Jeff McNeil of the New York Mets connects on his...

Jeff McNeil of the New York Mets connects on his seventh-inning two run double against the San Diego Padres in game two of their Wild Card Series at Citi Field on Saturday, Oct. 8, 2022. Credit: Jim McIsaac

Jeff McNeil isn’t much of a numbers guy.

In the alphabet soup of modern offensive statistics — OPS, wRC, EV, LA and the rest — he remains partial to old-fashioned average, which is why his batting title this season meant so much to him. Manager Buck Showalter says all the time: McNeil loves knocks. Last year, when the Mets had an analytics-heavy approach to hitting and preparing for hitting, it was “a little overwhelming,” he said. This year, he led all major-league hitters with a .326 average.

But there is one set of splits he does mull, a favorite that speaks to how he views baseball.

“I like to kind of look at my numbers against the shift versus not the shift,” said McNeil, who decidedly doesn’t hate it when a team puts three infielders on the right side, leaving the left gaping. “It shows that I've been able to kind of beat that this year and go the other way. It just shows a lot to my approach.”

An approach that Showalter, by the way, greatly appreciates. In addition to being defensively versatile, playing second base, leftfield and rightfield this season (and third base in seasons past), McNeil has served as something of a utility hitter, too.

Does Brandon Nimmo need a day off? Slot McNeil right into the leadoff spot. Showalter did that five times this year.

Moving around Francisco Lindor? McNeil is happy to take his spot batting third, which happened on 21 occasions.

Is Pete Alonso likewise placed elsewhere? You can be absolutely sure that McNeil is a happy — and capable — cleanup hitter. He filled in for his more traditional slugging friend thrice.

Unable to find a reliable No. 5 hitter, a problem much of the year? McNeil was there for 39 starts, his most at any one spot.

McNeil doesn’t care where he hits. He cares about hitting.

“I like hitting anywhere. It doesn't really matter,” McNeil said. “I think I fit everywhere in the lineup this year. I feel comfortable no matter where he puts me. My job is to get on base and have guys drive me in. Doesn't matter where I am in the lineup. Just going to do my job.”

Incredibly, despite his success, McNeil spent a significant portion of his season in the bottom half of the lineup. That included 33 starts batting sixth, 18 starts batting seventh and 23 starts batting eighth.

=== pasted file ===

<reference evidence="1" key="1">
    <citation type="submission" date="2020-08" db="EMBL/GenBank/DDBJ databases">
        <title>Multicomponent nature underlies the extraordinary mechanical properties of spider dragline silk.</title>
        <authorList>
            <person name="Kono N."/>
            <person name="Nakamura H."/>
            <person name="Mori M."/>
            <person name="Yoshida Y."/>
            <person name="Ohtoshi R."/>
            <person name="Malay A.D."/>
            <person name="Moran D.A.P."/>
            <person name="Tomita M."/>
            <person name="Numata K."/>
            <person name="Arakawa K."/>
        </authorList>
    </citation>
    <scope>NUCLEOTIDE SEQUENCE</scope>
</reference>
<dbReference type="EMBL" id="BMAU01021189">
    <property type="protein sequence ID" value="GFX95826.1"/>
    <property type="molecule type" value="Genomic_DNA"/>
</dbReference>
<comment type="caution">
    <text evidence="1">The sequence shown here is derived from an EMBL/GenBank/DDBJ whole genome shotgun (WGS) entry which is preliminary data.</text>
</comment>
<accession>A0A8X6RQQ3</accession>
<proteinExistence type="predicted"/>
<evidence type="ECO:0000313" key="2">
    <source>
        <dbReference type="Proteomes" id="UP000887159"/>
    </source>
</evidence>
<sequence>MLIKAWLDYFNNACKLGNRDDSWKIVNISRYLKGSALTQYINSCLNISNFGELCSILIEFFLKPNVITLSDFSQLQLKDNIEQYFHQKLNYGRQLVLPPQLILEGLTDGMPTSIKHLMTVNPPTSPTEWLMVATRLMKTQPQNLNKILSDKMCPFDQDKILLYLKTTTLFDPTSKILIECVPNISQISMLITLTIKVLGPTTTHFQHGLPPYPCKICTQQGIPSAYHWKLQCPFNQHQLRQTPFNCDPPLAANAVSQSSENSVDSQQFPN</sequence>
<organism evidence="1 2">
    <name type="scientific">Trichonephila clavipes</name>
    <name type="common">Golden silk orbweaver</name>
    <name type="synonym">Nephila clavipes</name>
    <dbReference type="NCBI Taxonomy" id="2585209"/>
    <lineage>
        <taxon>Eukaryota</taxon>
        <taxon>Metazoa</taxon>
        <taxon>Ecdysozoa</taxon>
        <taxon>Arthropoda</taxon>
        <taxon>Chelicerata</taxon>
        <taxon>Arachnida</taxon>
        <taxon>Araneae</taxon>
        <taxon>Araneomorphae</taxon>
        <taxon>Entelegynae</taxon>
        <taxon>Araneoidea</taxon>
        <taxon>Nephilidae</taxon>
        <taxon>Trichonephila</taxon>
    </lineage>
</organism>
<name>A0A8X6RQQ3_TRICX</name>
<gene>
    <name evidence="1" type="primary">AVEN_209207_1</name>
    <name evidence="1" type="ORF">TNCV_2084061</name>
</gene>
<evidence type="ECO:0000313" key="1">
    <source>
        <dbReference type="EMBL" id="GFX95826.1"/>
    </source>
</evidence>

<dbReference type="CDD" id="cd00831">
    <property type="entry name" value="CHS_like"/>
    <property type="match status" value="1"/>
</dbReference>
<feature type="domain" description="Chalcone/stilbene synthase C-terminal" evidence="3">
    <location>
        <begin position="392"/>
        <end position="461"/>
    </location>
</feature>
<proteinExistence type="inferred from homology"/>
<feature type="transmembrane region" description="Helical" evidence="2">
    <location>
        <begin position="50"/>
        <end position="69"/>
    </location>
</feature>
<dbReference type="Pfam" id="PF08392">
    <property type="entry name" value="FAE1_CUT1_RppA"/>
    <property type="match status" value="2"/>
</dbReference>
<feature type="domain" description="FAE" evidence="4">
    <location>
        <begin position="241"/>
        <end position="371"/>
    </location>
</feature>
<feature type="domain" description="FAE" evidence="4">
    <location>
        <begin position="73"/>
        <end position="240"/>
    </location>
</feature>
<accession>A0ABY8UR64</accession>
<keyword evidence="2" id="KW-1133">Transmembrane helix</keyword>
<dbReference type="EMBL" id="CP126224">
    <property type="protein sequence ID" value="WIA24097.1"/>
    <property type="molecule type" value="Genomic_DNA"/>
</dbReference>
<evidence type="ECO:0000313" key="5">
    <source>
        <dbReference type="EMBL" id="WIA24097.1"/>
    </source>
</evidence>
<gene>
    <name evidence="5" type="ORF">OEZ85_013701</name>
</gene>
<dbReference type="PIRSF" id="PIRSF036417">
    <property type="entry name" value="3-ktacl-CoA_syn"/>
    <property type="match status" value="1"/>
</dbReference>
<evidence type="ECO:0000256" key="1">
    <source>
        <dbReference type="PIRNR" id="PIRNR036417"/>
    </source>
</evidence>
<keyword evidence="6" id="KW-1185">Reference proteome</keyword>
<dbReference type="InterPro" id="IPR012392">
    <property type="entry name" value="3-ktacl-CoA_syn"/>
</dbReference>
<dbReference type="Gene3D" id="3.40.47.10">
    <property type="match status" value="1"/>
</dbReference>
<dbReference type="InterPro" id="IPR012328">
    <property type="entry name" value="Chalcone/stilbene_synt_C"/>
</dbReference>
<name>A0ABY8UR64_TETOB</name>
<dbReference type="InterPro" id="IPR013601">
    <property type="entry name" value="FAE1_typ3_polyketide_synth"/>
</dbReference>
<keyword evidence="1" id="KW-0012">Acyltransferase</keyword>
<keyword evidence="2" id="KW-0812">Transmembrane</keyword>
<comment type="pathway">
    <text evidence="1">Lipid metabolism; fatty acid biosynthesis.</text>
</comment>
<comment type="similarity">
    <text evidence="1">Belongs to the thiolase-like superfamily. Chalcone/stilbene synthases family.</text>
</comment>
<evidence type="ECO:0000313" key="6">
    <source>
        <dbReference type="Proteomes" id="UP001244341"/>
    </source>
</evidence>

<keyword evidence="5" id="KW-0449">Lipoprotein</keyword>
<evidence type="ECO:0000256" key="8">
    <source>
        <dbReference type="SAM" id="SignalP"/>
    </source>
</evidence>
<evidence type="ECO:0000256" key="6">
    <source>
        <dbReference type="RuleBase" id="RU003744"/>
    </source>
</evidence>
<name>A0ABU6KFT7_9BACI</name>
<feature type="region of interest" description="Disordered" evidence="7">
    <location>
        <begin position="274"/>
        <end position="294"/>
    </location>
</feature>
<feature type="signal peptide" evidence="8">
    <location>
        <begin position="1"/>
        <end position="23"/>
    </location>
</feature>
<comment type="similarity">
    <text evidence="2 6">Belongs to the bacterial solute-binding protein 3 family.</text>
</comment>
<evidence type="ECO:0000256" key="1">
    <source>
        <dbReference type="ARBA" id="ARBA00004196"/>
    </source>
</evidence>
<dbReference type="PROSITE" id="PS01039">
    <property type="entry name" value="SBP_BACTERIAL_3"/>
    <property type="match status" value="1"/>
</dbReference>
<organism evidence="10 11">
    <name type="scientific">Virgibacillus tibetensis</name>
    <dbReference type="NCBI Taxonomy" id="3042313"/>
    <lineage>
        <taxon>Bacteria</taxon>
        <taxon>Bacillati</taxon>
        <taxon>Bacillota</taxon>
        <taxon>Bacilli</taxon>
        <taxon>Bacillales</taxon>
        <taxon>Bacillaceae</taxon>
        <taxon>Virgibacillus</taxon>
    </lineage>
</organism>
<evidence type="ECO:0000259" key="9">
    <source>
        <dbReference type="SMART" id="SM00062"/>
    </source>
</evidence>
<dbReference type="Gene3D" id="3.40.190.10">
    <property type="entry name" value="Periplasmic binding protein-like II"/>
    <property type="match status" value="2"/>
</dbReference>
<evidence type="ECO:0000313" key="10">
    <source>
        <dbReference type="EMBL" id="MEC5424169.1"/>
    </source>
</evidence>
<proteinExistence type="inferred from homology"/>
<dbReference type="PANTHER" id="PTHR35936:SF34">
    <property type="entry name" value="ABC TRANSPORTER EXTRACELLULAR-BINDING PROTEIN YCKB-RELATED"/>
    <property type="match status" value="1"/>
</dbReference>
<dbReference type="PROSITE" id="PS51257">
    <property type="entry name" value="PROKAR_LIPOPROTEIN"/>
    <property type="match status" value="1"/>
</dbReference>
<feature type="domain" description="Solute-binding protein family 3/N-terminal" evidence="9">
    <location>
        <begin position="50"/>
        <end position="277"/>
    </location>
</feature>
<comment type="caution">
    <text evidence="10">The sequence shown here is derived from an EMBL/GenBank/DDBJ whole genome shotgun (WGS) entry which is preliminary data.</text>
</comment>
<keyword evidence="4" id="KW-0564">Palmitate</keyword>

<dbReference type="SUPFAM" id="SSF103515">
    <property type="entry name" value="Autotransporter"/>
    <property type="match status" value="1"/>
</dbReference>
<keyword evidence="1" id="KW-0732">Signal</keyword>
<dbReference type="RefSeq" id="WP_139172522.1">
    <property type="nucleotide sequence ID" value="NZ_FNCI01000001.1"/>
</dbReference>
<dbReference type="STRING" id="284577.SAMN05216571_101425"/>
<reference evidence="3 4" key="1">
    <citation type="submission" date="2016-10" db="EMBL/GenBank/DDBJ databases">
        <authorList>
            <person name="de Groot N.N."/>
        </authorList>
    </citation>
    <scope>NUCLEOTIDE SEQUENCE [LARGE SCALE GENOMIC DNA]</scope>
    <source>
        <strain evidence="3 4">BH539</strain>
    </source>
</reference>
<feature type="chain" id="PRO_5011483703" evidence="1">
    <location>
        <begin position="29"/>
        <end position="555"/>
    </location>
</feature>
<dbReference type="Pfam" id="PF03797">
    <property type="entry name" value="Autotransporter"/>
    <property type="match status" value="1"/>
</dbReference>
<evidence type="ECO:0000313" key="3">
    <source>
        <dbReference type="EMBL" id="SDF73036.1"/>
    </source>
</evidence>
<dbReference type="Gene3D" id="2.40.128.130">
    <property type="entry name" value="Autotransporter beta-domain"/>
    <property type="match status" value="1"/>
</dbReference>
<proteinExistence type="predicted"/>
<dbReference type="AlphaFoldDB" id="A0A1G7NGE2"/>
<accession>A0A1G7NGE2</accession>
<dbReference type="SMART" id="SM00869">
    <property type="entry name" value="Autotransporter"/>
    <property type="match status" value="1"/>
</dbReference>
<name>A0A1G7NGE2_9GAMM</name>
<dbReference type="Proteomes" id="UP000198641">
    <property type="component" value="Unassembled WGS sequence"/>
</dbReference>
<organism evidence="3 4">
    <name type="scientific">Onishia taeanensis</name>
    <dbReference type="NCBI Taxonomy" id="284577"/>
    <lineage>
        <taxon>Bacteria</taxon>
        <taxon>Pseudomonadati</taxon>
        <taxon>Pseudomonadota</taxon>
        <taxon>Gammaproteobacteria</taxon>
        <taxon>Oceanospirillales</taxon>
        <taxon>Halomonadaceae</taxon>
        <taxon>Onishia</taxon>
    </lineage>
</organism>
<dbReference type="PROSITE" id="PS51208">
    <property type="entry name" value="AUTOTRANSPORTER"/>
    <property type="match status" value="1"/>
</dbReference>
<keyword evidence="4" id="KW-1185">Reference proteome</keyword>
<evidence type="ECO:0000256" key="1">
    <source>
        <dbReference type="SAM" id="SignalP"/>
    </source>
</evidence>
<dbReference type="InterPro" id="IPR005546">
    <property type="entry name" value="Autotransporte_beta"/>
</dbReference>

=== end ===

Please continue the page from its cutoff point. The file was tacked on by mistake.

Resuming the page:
“His ego about where he hits in the lineup has been key to this,” Showalter said. “His ability to move around and present challenges through the lineup was big for us.”

With the quantity of quality hitters the Mets had this year — their top four in the order remained largely stable in Nimmo, Starling Marte, Lindor and Alonso — having a contact-focused player like McNeil proved huge for Showalter.

The benefits of sticking McNeil near the bottom included his ability to clean up whatever baserunners the middle hitters left on, or merely reach base and help turn the lineup over to get Nimmo & Co. back up the plate sooner.

Lots of hitters say they prefer process over results. If they send a hard line drive directly at a fielder and it becomes an out, so be it, they did what they could do and it just didn’t work out.

That tends to be less true for McNeil, who isn’t afraid of slamming his helmet in frustration over so-called hard outs. But dribblers and bloops? Ugly hits are hits nonetheless.

“Where could you not hit him in the lineup?” Showalter said. “Sometimes when he would flip the lineup at the bottom was huge for us. The ability to be a weapon — he’s not an out against lefthanded pitching. He doesn’t care about how it looks or how he holds the bat or what his choke looks like.”

Such is the beauty of a throwback like McNeil, a career. 307 hitter. That is third best in the majors since he debuted in 2018. He has been an All-Star in two of his three full seasons. He may well receive down-ballot NL MVP votes this year.

“I take my deep breath before every single bat, which kind of helps me slow things down,” he said. “Once I get in the box, I'm always ready to go, always ready to swing.”